The Covid-19 pandemic has had a crushing blow on the world economy, with the threat of ‘long economic Covid’ looming in most parts of the world.
The second wave of the disease is expected to increase the financial fragility among rich as well emerging and developing economies.
Erik Fossing Nielsen, group chief economist at Unicredit, shared an article by Martin Wolf who states that Covid-19 has not just crippled the healthcare system and people, but also the economy.
What started as a ‘long Covid’ threat will lead to a ‘long economic Covid’ threat, leading to years of debility.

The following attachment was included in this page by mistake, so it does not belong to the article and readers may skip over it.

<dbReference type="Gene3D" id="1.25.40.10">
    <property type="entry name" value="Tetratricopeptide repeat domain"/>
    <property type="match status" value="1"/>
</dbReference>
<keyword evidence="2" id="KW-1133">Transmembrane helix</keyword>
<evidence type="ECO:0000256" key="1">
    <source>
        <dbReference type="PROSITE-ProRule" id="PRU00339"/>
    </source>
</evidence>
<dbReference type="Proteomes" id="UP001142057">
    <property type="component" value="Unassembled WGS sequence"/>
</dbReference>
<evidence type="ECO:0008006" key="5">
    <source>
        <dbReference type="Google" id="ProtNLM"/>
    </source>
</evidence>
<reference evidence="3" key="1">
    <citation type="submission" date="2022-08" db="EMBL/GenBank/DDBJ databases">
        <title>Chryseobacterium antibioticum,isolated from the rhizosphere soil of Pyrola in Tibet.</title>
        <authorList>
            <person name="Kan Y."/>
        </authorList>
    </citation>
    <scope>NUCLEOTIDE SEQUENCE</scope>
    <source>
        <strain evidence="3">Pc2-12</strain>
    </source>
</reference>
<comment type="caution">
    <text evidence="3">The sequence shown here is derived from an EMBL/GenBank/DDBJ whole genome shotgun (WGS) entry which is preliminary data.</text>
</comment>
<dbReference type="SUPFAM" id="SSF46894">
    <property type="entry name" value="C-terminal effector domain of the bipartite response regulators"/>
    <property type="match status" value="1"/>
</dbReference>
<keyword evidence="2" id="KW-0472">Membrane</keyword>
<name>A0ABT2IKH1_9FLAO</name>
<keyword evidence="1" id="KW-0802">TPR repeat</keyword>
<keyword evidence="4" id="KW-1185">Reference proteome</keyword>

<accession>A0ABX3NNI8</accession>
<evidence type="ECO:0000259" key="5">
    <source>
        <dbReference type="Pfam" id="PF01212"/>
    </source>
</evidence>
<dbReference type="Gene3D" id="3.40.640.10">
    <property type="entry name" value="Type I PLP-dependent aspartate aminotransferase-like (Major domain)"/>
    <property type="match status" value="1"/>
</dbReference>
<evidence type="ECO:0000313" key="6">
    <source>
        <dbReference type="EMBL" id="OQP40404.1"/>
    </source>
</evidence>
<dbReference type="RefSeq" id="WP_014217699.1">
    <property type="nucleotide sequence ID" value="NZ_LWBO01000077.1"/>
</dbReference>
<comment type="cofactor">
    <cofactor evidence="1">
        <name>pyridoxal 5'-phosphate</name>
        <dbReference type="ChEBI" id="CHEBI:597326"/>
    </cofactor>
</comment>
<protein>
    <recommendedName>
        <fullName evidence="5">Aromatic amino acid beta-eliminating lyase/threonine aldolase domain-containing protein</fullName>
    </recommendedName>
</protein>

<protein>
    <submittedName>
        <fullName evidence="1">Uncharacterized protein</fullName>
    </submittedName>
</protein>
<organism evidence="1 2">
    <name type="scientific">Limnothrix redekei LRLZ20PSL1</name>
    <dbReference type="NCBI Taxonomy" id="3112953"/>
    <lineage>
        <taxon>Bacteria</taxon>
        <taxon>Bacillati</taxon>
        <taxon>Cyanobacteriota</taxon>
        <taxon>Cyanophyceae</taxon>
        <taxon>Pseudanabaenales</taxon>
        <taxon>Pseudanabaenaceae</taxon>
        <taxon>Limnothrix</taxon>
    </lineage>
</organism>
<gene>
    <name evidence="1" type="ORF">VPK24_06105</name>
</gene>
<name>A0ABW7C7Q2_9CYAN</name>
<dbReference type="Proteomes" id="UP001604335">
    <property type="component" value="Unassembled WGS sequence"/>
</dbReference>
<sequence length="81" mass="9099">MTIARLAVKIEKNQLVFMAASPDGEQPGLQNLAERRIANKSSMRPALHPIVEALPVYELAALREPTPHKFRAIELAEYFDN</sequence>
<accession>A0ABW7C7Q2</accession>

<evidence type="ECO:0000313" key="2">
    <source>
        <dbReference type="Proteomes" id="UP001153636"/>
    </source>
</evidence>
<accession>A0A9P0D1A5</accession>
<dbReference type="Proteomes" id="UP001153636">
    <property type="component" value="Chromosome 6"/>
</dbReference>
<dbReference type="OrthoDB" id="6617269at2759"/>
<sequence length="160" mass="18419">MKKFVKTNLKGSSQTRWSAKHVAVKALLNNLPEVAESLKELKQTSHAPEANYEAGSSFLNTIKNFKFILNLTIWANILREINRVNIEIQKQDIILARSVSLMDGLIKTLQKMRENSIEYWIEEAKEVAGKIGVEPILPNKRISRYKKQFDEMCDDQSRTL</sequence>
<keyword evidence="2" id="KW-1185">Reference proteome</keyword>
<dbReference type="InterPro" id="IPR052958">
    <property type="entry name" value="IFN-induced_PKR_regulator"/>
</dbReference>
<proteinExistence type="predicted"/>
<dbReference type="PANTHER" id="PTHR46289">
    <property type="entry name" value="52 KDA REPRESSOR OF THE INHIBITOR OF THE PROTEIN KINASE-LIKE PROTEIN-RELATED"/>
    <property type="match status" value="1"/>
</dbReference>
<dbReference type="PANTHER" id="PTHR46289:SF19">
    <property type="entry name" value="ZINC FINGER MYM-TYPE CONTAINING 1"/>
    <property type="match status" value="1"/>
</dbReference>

Policymakers are of the opinion that governments cannot retract from providing support in current times as they did after the 2008 financial crisis or they will have to bear the cost of inaction.
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On the contrary, governments will have to fill in the gaps as the private sector pulls back.
The International Monetary Fund (IMF) has already forecasted a dip in economic activity, which is most likely to keep private investments passive.
The IMF also predicts slow growth of real gross domestic product (GDP) per head from 2019 to 2025.